Given a quantum state $\rho_A$ chosen uniformly at random from a set of $N$ mixed states $\rho_1 ... \rho_N$, what is the maximum average probability of correctly identifying $A$?

This problem can be turned into a two state distinguishability problem by considering the problem of distinguishing $\rho_A$ from $\rho_{B} = \frac{1}{N-1}\sum_{i\neq A}\rho_i$.

I know for two quantum states the problem has a nice solution in terms of the trace distance between the states when you minimize the maximum probability of error rather than the minimizing the average probability of error, and I was hoping that there might be something similar for this case. It is of course possible to write the probability in terms of an optimization over POVMs, but I am hoping for something where the optimization has already been performed.

I know there is a huge literature on the distinguishability of quantum states, and I've been reading through a lot of papers over the last few days trying to find the answer to this question, but I'm having trouble finding the answer to this particular variation of the problem. I'm hoping someone who knows that literature better can save me some time.

Strictly speaking, I don't need the exact probability, a good upper bound would do. However, the difference between any one state and the maximally mixed state is quite small, so the bound would have to be useful in that limit.

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    $\begingroup$ Because the probability of correct answer is the maximum value of a semidefinite program, it is often useful to consider the dual to get an upper bound. $\endgroup$ Jun 16, 2012 at 18:13
  • $\begingroup$ @TsuyoshiIto: Indeed, but I was guessing that this problem has been well studied and that there might be a canned result. $\endgroup$ Jun 16, 2012 at 21:53
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    $\begingroup$ Do you know if the analogous questions for classical probability distributions has a nice answer? The "trace distance" result you mention is a generalization of the use of "statistical distance" (a.k.a. "total variation distance") for classical distributions. [In the classical case, the natural strategy is to pick the distribution most likely to have generated a particular output. You can write down a closed form for its success probability, though I don't know if it can be expressed in terms of a simple quantity (such as the average distance between the distributions).] $\endgroup$
    – Adam Smith
    Jun 17, 2012 at 1:21
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    $\begingroup$ @AdamSmith: It seems classically you can just weight each distribution by its probability of occurring and then pick the one most likely to give the result you observe. $\endgroup$ Jun 17, 2012 at 6:50

1 Answer 1


As you mention, it is possible to determine the optimal average success probability numerically, which can be done efficiently via semidefinite programming (see e.g. this paper by Eldar, Megretski and Verghese or these lecture notes by John Watrous), but no closed form expression is known.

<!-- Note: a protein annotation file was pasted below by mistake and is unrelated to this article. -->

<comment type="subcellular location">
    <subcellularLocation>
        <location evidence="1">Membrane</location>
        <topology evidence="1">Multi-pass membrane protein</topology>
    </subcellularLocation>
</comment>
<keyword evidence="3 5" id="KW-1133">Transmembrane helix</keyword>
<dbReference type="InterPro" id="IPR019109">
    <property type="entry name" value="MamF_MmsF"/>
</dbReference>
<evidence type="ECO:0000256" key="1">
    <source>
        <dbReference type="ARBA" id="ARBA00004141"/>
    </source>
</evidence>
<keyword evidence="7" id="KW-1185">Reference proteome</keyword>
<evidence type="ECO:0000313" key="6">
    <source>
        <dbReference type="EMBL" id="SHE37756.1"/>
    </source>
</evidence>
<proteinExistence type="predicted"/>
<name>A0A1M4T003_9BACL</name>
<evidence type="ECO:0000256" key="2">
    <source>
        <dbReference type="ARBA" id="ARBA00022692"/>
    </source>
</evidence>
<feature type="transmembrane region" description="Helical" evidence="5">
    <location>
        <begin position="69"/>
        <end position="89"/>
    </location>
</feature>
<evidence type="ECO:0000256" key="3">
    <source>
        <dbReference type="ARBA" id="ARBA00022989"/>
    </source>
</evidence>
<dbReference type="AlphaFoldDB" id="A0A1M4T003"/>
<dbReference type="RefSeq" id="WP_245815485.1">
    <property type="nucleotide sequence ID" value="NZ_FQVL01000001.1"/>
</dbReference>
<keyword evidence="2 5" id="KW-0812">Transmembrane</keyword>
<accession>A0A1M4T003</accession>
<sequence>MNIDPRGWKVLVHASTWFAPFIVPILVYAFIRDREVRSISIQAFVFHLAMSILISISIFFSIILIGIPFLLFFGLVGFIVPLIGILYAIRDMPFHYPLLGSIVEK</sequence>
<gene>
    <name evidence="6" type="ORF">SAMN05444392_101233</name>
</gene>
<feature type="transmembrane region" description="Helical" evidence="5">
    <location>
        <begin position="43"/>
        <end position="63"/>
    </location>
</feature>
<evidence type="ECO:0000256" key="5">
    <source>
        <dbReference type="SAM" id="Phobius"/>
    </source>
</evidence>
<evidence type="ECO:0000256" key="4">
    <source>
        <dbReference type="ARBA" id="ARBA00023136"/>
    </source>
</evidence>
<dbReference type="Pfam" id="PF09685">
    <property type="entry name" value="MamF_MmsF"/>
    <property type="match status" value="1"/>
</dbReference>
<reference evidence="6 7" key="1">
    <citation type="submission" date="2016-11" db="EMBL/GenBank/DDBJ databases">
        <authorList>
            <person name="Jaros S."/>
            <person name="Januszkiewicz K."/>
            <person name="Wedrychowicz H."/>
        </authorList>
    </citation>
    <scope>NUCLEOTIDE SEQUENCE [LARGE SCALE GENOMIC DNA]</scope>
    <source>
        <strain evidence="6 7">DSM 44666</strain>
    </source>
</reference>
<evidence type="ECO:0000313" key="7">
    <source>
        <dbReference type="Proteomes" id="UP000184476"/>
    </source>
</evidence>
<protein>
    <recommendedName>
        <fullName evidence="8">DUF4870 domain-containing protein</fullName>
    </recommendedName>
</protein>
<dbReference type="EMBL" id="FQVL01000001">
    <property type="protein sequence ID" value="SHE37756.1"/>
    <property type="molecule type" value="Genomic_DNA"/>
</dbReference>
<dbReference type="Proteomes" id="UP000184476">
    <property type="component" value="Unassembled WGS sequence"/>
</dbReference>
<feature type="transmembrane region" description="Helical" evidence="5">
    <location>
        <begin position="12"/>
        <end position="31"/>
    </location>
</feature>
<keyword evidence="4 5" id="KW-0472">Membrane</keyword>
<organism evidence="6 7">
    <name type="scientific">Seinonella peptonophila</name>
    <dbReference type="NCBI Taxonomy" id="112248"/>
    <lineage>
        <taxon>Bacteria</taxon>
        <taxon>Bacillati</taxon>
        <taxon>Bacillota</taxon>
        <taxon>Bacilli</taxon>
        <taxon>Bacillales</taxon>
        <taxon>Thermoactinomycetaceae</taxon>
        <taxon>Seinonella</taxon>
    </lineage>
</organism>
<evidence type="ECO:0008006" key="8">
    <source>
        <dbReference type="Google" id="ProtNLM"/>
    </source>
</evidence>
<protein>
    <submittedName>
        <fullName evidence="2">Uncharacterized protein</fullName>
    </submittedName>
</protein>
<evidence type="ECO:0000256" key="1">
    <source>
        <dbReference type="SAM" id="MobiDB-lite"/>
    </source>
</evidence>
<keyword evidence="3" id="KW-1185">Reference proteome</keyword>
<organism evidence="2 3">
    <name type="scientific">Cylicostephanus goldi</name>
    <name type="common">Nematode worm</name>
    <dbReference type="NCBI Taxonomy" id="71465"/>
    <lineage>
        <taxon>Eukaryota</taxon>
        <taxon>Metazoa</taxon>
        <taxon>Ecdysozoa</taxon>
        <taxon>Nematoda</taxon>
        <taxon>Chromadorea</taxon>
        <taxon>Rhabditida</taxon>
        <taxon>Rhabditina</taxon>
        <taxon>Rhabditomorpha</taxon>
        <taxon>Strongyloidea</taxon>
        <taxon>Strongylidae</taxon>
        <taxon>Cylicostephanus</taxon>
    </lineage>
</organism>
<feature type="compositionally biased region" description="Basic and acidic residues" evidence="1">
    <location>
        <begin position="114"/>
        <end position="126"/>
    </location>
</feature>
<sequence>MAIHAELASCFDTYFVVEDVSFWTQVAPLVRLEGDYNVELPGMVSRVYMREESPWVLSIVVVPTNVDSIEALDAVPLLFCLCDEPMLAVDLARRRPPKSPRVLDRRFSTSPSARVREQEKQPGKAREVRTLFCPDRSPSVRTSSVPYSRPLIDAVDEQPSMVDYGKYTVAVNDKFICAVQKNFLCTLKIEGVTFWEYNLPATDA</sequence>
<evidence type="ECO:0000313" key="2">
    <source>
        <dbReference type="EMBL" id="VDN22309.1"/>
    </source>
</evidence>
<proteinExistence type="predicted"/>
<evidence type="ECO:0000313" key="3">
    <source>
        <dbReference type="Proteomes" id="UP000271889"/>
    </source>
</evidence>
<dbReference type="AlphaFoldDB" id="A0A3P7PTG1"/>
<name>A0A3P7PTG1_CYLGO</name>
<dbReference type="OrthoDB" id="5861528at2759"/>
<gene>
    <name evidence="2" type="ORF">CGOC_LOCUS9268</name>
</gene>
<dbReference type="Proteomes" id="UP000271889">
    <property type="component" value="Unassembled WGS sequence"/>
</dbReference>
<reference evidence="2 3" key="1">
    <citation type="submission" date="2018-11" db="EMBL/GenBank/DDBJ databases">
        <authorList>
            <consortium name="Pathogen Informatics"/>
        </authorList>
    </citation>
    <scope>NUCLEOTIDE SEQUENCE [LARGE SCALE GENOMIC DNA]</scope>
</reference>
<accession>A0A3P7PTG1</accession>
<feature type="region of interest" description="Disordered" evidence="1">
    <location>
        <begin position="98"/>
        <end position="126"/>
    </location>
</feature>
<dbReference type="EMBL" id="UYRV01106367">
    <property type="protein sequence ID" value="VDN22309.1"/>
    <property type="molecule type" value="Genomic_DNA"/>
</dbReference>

However, there are several known upper and lower bounds on the probability of error (i.e. 1 minus the average success probability). In terms of pairwise fidelities, the probability of error in your setting is known to be lower bounded by $\frac{1}{N^2} \sum_{i>j} F(\rho_i,\rho_j)$, and upper bounded by $\frac{2}{N} \sum_{i>j} F(\rho_i,\rho_j)^{1/2}$.

There is also another lower bound known in terms of trace distance: $\frac{1}{2}(1 - \frac{1}{N(N-1)} \sum_{i>j} tr|\rho_i-\rho_j|)$, which reduces to the exact Helstrom bound in the case $N=2$. See this paper for a comparison of all of these, and some other bounds too. Note that all of these bounds hold in the average-case setting where there is a prior probability distribution on the states.

  • $\begingroup$ Awesome, thanks Ashley. The lower bound on error probability in terms of trace distance is pretty much exactly what I was looking for. Actually, my backup plan had I failed to get a good answer here was going to be to email you, since I know you've worked on this stuff. $\endgroup$ Jun 17, 2012 at 18:01
  • $\begingroup$ Are there any limits that work well in the limit of the probability of error being close to 1? The trace distance one seems to max out at 1/2. I'm trying the fidelity one at the moment, but I don't think I can actually calculate the fidelity in the problem I'm working on, and the bounds you give seem very sensitive to additive errors. $\endgroup$ Jun 18, 2012 at 10:26
  • $\begingroup$ Actually, the fidelity lower bound also seems to max out at 1/2. I'm hoping for something stronger, since I want to prove the probability of error is something like $1-\epsilon$ for very small $\epsilon$. $\endgroup$ Jun 18, 2012 at 11:05

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